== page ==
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Letter: Time to stop legislating morality

Brent Waldemarsen (Public Forum, Dec. 24) suggests that those opposed to bringing the marriage amendment to public vote lack basis for intelligent debate. OK, I'll take the bait.

Lawmakers are responsible for upholding the state constitution. The marriage amendment sets precedent by using the constitution to restrict citizens' rights. Tangible harm results from enacting an amendment that says, "[a]ny other relationship shall not be recognized as a marriage or its legal equivalent by the state or any of its political subdivisions." Ohio's similar amendment resulted in lawsuits to eliminate domestic partner benefits. In contrast, amendment proponents cannot point to tangible harm caused by the amendment's absence.

The institution of marriage is strengthened by legally acknowledging commitment between partners, heterosexual or homosexual, rather than weakened. If there's an attack on marriage, it's reflected in high divorce rates with their impact on children and societal stability. Nothing's gained by further institutionalizing some commitments over others.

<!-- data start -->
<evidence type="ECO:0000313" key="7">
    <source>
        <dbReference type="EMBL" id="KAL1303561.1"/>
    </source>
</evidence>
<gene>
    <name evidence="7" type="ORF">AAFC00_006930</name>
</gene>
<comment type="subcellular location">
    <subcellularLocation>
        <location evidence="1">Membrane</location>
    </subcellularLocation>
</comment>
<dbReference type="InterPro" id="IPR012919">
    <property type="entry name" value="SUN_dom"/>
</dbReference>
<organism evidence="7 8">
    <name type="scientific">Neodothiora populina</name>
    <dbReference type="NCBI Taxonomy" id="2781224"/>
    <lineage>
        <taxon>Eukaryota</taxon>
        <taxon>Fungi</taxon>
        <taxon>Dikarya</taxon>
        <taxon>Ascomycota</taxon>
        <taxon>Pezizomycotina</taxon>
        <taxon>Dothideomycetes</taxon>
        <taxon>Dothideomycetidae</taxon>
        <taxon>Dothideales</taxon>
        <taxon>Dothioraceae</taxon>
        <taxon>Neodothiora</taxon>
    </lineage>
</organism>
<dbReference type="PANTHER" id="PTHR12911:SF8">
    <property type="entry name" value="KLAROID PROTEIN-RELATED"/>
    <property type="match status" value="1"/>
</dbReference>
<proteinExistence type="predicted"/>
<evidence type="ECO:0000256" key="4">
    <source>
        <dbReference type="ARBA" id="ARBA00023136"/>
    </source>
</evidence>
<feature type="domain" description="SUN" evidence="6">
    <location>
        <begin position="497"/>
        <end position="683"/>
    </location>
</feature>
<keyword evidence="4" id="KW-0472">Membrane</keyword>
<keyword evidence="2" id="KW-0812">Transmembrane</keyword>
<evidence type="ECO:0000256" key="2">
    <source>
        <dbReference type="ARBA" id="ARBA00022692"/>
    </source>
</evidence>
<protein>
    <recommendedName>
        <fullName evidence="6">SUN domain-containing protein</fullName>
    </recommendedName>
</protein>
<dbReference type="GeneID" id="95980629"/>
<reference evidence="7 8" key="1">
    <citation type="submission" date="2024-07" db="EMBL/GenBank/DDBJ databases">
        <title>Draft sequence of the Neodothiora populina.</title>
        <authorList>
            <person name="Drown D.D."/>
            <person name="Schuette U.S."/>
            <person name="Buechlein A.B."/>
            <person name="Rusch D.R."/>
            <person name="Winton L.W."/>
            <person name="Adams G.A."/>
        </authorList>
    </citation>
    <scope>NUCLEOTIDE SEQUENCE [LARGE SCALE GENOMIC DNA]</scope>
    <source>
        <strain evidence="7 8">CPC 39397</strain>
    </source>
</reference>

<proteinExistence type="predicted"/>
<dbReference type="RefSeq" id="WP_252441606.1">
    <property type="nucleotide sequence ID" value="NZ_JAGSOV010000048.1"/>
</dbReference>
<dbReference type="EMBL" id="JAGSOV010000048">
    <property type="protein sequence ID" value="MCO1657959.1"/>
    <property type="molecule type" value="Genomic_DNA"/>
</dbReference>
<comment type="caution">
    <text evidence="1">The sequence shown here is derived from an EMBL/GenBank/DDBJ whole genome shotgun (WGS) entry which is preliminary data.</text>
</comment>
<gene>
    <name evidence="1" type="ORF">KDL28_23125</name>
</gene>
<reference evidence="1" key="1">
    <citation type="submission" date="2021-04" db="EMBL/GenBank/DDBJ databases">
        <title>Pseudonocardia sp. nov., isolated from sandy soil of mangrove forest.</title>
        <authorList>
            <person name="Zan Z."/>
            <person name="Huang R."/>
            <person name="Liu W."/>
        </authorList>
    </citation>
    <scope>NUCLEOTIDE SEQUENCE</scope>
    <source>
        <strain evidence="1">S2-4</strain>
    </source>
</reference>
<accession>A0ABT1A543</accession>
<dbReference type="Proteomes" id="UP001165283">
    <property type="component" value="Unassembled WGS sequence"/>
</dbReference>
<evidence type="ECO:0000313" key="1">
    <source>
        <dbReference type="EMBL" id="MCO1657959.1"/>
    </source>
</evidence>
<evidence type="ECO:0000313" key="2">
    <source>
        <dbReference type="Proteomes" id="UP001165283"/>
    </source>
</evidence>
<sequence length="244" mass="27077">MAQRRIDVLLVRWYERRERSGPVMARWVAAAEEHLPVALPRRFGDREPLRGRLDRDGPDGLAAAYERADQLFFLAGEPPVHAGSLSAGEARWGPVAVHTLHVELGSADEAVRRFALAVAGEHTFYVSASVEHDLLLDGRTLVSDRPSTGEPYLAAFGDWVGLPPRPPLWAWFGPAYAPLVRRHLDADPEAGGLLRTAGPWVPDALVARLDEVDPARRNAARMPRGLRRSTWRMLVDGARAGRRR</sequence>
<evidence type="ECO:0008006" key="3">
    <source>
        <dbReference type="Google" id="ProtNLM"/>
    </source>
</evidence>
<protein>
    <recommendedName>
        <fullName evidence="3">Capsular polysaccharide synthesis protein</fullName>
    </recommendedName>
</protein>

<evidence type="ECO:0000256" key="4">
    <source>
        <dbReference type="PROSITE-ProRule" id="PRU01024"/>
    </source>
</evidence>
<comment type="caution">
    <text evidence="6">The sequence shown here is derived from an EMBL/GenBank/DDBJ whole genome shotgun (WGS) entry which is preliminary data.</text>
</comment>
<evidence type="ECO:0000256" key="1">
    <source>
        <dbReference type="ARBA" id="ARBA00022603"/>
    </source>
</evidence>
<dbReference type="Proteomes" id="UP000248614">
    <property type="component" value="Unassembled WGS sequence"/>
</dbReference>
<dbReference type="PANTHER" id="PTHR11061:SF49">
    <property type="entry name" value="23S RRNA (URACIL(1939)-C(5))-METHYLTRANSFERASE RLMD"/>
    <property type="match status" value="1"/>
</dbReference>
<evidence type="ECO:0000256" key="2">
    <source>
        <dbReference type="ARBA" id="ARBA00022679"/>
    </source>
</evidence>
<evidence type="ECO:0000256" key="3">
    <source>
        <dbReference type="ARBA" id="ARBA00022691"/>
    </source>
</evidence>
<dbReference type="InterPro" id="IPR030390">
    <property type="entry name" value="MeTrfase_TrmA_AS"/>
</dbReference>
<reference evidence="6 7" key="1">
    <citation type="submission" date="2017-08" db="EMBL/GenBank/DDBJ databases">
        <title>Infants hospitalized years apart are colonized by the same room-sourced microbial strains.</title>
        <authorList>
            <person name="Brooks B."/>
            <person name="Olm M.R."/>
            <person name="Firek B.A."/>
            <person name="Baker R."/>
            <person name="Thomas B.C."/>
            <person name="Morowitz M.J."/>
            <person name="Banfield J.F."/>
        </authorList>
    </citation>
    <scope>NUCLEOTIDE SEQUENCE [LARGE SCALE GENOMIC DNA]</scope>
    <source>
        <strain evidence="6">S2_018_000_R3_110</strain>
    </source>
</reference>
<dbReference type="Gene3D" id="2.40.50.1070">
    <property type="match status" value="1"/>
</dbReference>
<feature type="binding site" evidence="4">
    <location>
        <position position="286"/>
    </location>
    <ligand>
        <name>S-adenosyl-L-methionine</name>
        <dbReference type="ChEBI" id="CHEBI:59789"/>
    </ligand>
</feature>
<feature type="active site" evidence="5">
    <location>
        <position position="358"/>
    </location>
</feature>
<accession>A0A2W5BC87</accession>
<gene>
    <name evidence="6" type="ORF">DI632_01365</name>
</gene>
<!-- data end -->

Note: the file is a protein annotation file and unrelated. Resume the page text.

Waldemarsen states the amendment will protect us from the "decline of moral absolutes just so a few don't feel bad." Why push for constitutional restriction for this one moral behavior? Homosexuality receives little Biblical reference. It doesn't even make the Moses top 10! If we're trying to legislate morality via the constitution, let's be sure to restrict marriage among adulterers and murderers too. Such selectivity in moral restrictions creates suspicion of bigotry and intolerance.

Lastly, Waldemarsen suggests that being told "no helps us from making bad decisions." What bad decisions? Perhaps "deciding" that one is homosexual or heterosexual? Those who believe this is affected by constitutional amendment need to tell me when they sat down and decided, "Well, I could go either way, but because the Bible and Minnesota statute tell me it's wrong, I guess I'll be heterosexual and marry someone of the opposite sex."

By not forwarding the amendment for a public vote our representatives are upholding the integrity of the constitution and limiting wasteful spending. In 2006 we need to work on issues that actually affect the well-being of our citizens and the state's vitality rather than wasting further effort on this divisive issue.

Jeffrey Ratliff-Crain